Cost Segregation

General Advice

JAN 22, 2022

Lately, I’ve been thinking about missed opportunities in life. When the planets didn’t align, or the timing just wasn’t right. This brought back cringe memories like missing obvious hints from women, aloofly rejecting invites for private networking dinners, etc. I sit here pondering how many of our missed opportunities have shaped us for the better.

You could argue that not taking that job, or not asking out your crush was the best thing that’s happened: you’re here at this point in life — right?

Here’s a lesson I learnt at 25: Don’t value advice from people who don’t have their priorities figured out. They wouldn’t see an opportunity if it threw up on them — they’re content with below average because “what’s the point of doing more?”

I personally only heard about Cost Segregation recently; turns out not a lot of real estate investors are aware of it. BUT, CS is arguably one of the most powerful tools in your tax arsenal; especially when combined with a 1031 Exchange.

Take the below content with some skepticism — I’m still learning about CS.

So what is Cost Segregation? It’s accelerated depreciation… on steroids.

For some context: Whenever you purchase a property, Uncle Sam allows you to depreciate it across 27.5 years for your taxes. Here’s an example: You purchase a property for $100k in year 1. For the next 27.5 years, you’re able to depreciate $3,636 ($100k/27.5) to deduct from your taxable income every year.

Same story with CS: You buy a property for $100k and decide to use CS for tax savings — BUT, now you can depreciate parts of the building within a condensed 5 year span. Let that sink in. You’re condensing 30 years of depreciating expenses into a 5 year window… God Bless America :)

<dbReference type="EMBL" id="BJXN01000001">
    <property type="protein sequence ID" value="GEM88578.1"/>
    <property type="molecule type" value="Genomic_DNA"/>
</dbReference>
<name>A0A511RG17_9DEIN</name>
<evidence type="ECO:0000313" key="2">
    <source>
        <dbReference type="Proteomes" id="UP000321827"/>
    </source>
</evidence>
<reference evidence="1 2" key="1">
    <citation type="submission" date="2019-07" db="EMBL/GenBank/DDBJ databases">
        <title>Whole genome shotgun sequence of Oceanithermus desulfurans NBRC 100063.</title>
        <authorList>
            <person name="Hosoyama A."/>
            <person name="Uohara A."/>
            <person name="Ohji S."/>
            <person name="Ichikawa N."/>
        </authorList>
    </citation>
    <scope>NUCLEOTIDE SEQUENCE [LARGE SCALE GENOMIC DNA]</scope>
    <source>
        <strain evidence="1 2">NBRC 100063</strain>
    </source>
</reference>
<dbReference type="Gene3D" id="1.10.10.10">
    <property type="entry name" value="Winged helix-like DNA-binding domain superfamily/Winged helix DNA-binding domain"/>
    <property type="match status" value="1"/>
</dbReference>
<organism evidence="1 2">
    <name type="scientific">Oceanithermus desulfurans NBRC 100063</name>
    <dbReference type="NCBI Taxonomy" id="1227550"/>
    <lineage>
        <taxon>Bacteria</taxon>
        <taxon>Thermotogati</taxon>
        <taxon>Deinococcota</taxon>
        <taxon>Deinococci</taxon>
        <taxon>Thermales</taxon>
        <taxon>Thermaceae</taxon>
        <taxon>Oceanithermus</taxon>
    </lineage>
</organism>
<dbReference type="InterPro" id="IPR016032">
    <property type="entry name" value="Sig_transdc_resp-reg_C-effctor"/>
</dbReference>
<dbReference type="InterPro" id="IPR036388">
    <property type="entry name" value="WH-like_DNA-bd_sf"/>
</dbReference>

Cost Segregation may sound like the best thing to happen to real estate investors since free money, but with anything in life — there’s a lot of nuance to it. There are special CS firms you need to hire in order to conduct an analysis of your property to appropriately breakdown its total value. For example, a $100k property may have $80k of its value from the land itself and not the actual structure; this is relevant because CS varies how much of each category you can depreciate (land, building, personal property, and land improvements).

Let’s go back to our $100k example: Assume after the CS study, the land value & personal property are 10% & 20% each. Meaning there’s a combined $30k you can now depreciate over a 5 year period = $30k/5 = $6,000. That’s almost double the initial $3,636 amount we had!

Cost Segregation can be a powerful tool to help both generate wealth and scale faster for individual and institutional investors. Unfortunately, not too many people are familiar with this tax strategy — there are caveats to this program as well that I haven’t been able to cover in this post. Things such as minimum requirements, tax repayments, etc. all need to be considered too which we’ll explore in following posts.


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